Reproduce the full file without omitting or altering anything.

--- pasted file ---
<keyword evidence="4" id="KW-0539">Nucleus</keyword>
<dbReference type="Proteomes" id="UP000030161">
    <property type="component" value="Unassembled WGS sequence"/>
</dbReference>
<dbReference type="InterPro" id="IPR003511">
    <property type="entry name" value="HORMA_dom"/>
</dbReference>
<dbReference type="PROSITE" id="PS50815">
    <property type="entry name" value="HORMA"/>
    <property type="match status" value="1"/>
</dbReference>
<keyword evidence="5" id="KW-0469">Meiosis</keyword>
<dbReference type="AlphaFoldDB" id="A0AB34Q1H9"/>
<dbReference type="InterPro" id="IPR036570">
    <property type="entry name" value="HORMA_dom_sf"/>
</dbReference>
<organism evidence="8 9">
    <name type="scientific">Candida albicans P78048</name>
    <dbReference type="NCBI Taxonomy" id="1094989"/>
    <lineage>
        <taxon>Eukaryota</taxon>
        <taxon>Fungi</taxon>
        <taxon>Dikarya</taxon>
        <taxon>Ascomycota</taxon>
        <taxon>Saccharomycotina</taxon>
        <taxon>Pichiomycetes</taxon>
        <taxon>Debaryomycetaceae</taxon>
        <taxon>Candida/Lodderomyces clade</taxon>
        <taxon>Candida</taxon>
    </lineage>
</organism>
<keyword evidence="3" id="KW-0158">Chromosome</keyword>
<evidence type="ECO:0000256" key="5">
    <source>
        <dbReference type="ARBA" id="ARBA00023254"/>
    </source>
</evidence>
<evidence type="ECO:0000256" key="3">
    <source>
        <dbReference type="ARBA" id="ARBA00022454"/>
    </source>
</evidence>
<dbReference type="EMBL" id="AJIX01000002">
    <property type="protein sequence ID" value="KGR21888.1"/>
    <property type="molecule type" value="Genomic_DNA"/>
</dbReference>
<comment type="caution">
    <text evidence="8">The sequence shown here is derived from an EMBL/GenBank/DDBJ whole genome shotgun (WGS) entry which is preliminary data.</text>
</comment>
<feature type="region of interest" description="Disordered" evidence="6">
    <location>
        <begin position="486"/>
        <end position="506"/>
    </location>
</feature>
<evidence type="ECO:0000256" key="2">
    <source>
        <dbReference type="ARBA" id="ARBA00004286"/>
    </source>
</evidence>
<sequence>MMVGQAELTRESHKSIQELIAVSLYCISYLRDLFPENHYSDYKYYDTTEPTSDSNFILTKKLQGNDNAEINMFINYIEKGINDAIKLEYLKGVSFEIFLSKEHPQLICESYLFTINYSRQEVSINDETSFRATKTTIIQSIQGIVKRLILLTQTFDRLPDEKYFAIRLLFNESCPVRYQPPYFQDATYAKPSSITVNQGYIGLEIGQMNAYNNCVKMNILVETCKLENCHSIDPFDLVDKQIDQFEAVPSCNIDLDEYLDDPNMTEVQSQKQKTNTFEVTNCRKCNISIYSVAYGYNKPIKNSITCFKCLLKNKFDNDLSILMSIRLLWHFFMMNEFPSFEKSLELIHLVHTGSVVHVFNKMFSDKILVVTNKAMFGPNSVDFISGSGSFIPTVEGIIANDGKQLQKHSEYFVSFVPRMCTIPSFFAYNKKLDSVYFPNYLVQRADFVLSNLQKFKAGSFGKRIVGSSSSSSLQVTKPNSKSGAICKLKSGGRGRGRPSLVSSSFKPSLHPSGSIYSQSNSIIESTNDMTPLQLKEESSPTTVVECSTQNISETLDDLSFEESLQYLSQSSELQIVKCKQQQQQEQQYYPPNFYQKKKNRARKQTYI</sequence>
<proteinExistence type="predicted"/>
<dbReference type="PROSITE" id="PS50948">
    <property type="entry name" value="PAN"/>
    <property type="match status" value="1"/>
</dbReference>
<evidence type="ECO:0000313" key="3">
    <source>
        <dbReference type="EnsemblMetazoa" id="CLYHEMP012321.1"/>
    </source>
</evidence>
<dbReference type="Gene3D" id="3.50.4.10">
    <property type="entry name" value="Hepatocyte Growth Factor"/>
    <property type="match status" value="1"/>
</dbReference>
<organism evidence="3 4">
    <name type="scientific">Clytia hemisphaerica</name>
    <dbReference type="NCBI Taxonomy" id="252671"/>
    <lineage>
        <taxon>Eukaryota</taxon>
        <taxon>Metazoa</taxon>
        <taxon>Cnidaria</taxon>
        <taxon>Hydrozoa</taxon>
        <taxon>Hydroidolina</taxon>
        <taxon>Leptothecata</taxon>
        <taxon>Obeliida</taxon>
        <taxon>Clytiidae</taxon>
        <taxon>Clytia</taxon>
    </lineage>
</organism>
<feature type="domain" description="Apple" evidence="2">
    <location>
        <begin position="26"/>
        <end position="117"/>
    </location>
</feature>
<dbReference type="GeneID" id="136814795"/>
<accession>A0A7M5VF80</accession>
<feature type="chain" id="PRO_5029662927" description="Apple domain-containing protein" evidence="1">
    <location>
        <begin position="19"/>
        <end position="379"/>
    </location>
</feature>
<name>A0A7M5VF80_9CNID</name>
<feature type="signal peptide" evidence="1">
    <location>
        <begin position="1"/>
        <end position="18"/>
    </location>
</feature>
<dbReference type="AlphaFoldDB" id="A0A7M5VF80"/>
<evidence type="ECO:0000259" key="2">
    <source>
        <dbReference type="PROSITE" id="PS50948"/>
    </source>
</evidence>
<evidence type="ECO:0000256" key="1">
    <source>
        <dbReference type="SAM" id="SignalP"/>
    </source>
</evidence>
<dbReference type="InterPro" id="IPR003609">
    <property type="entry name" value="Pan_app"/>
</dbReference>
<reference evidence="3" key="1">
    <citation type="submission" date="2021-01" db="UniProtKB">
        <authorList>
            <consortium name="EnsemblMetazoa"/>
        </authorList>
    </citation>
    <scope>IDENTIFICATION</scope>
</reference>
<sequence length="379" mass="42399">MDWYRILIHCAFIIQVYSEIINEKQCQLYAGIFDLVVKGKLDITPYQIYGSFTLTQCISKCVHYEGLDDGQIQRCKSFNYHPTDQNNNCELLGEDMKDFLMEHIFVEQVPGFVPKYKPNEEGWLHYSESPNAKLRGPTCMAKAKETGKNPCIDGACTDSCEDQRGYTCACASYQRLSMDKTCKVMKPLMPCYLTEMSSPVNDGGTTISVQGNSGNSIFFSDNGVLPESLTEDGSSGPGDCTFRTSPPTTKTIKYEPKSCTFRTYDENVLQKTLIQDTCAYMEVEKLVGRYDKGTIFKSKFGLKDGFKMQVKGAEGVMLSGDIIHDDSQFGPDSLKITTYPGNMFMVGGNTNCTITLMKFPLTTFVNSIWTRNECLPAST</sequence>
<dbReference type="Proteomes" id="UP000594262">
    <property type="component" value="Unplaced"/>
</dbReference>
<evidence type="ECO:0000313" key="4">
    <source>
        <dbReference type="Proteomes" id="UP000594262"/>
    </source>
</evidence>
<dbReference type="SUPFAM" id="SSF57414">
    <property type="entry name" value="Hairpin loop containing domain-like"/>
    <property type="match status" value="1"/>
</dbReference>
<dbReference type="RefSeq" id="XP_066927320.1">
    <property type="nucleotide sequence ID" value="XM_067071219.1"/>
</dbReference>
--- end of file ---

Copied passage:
<keyword evidence="4" id="KW-0539">Nucleus</keyword>
<dbReference type="Proteomes" id="UP000030161">
    <property type="component" value="Unassembled WGS sequence"/>
</dbReference>
<dbReference type="InterPro" id="IPR003511">
    <property type="entry name" value="HORMA_dom"/>
</dbReference>
<dbReference type="PROSITE" id="PS50815">
    <property type="entry name" value="HORMA"/>
    <property type="match status" value="1"/>
</dbReference>
<keyword evidence="5" id="KW-0469">Meiosis</keyword>
<dbReference type="AlphaFoldDB" id="A0AB34Q1H9"/>
<dbReference type="InterPro" id="IPR036570">
    <property type="entry name" value="HORMA_dom_sf"/>
</dbReference>
<organism evidence="8 9">
    <name type="scientific">Candida albicans P78048</name>
    <dbReference type="NCBI Taxonomy" id="1094989"/>
    <lineage>
        <taxon>Eukaryota</taxon>
        <taxon>Fungi</taxon>
        <taxon>Dikarya</taxon>
        <taxon>Ascomycota</taxon>
        <taxon>Saccharomycotina</taxon>
        <taxon>Pichiomycetes</taxon>
        <taxon>Debaryomycetaceae</taxon>
        <taxon>Candida/Lodderomyces clade</taxon>
        <taxon>Candida</taxon>
    </lineage>
</organism>
<keyword evidence="3" id="KW-0158">Chromosome</keyword>
<evidence type="ECO:0000256" key="5">
    <source>
        <dbReference type="ARBA" id="ARBA00023254"/>
    </source>
</evidence>
<evidence type="ECO:0000256" key="3">
    <source>
        <dbReference type="ARBA" id="ARBA00022454"/>
    </source>
</evidence>
<dbReference type="EMBL" id="AJIX01000002">
    <property type="protein sequence ID" value="KGR21888.1"/>
    <property type="molecule type" value="Genomic_DNA"/>
</dbReference>
<comment type="caution">
    <text evidence="8">The sequence shown here is derived from an EMBL/GenBank/DDBJ whole genome shotgun (WGS) entry which is preliminary data.</text>
</comment>
<feature type="region of interest" description="Disordered" evidence="6">
    <location>
        <begin position="486"/>
        <end position="506"/>
    </location>
</feature>
<evidence type="ECO:0000256" key="2">
    <source>
        <dbReference type="ARBA" id="ARBA00004286"/>
    </source>
</evidence>
<sequence>MMVGQAELTRESHKSIQELIAVSLYCISYLRDLFPENHYSDYKYYDTTEPTSDSNFILTKKLQGNDNAEINMFINYIEKGINDAIKLEYLKGVSFEIFLSKEHPQLICESYLFTINYSRQEVSINDETSFRATKTTIIQSIQGIVKRLILLTQTFDRLPDEKYFAIRLLFNESCPVRYQPPYFQDATYAKPSSITVNQGYIGLEIGQMNAYNNCVKMNILVETCKLENCHSIDPFDLVDKQIDQFEAVPSCNIDLDEYLDDPNMTEVQSQKQKTNTFEVTNCRKCNISIYSVAYGYNKPIKNSITCFKCLLKNKFDNDLSILMSIRLLWHFFMMNEFPSFEKSLELIHLVHTGSVVHVFNKMFSDKILVVTNKAMFGPNSVDFISGSGSFIPTVEGIIANDGKQLQKHSEYFVSFVPRMCTIPSFFAYNKKLDSVYFPNYLVQRADFVLSNLQKFKAGSFGKRIVGSSSSSSLQVTKPNSKSGAICKLKSGGRGRGRPSLVSSSFKPSLHPSGSIYSQSNSIIESTNDMTPLQLKEESSPTTVVECSTQNISETLDDLSFEESLQYLSQSSELQIVKCKQQQQQEQQYYPPNFYQKKKNRARKQTYI</sequence>
<proteinExistence type="predicted"/>
<dbReference type="PROSITE" id="PS50948">
    <property type="entry name" value="PAN"/>
    <property type="match status" value="1"/>
</dbReference>
<evidence type="ECO:0000313" key="3">
    <source>
        <dbReference type="EnsemblMetazoa" id="CLYHEMP012321.1"/>
    </source>
</evidence>
<dbReference type="Gene3D" id="3.50.4.10">
    <property type="entry name" value="Hepatocyte Growth Factor"/>
    <property type="match status" value="1"/>
</dbReference>
<organism evidence="3 4">
    <name type="scientific">Clytia hemisphaerica</name>
    <dbReference type="NCBI Taxonomy" id="252671"/>
    <lineage>
        <taxon>Eukaryota</taxon>
        <taxon>Metazoa</taxon>
        <taxon>Cnidaria</taxon>
        <taxon>Hydrozoa</taxon>
        <taxon>Hydroidolina</taxon>
        <taxon>Leptothecata</taxon>
        <taxon>Obeliida</taxon>
        <taxon>Clytiidae</taxon>
        <taxon>Clytia</taxon>
    </lineage>
</organism>
<feature type="domain" description="Apple" evidence="2">
    <location>
        <begin position="26"/>
        <end position="117"/>
    </location>
</feature>
<dbReference type="GeneID" id="136814795"/>
<accession>A0A7M5VF80</accession>
<feature type="chain" id="PRO_5029662927" description="Apple domain-containing protein" evidence="1">
    <location>
        <begin position="19"/>
        <end position="379"/>
    </location>
</feature>
<name>A0A7M5VF80_9CNID</name>
<feature type="signal peptide" evidence="1">
    <location>
        <begin position="1"/>
        <end position="18"/>
    </location>
</feature>
<dbReference type="AlphaFoldDB" id="A0A7M5VF80"/>
<evidence type="ECO:0000259" key="2">
    <source>
        <dbReference type="PROSITE" id="PS50948"/>
    </source>
</evidence>
<evidence type="ECO:0000256" key="1">
    <source>
        <dbReference type="SAM" id="SignalP"/>
    </source>
</evidence>
<dbReference type="InterPro" id="IPR003609">
    <property type="entry name" value="Pan_app"/>
</dbReference>
<reference evidence="3" key="1">
    <citation type="submission" date="2021-01" db="UniProtKB">
        <authorList>
            <consortium name="EnsemblMetazoa"/>
        </authorList>
    </citation>
    <scope>IDENTIFICATION</scope>
</reference>
<sequence length="379" mass="42399">MDWYRILIHCAFIIQVYSEIINEKQCQLYAGIFDLVVKGKLDITPYQIYGSFTLTQCISKCVHYEGLDDGQIQRCKSFNYHPTDQNNNCELLGEDMKDFLMEHIFVEQVPGFVPKYKPNEEGWLHYSESPNAKLRGPTCMAKAKETGKNPCIDGACTDSCEDQRGYTCACASYQRLSMDKTCKVMKPLMPCYLTEMSSPVNDGGTTISVQGNSGNSIFFSDNGVLPESLTEDGSSGPGDCTFRTSPPTTKTIKYEPKSCTFRTYDENVLQKTLIQDTCAYMEVEKLVGRYDKGTIFKSKFGLKDGFKMQVKGAEGVMLSGDIIHDDSQFGPDSLKITTYPGNMFMVGGNTNCTITLMKFPLTTFVNSIWTRNECLPAST</sequence>
<dbReference type="Proteomes" id="UP000594262">
    <property type="component" value="Unplaced"/>
</dbReference>
<evidence type="ECO:0000313" key="4">
    <source>
        <dbReference type="Proteomes" id="UP000594262"/>
    </source>
</evidence>
<dbReference type="SUPFAM" id="SSF57414">
    <property type="entry name" value="Hairpin loop containing domain-like"/>
    <property type="match status" value="1"/>
</dbReference>
<dbReference type="RefSeq" id="XP_066927320.1">
    <property type="nucleotide sequence ID" value="XM_067071219.1"/>
</dbReference>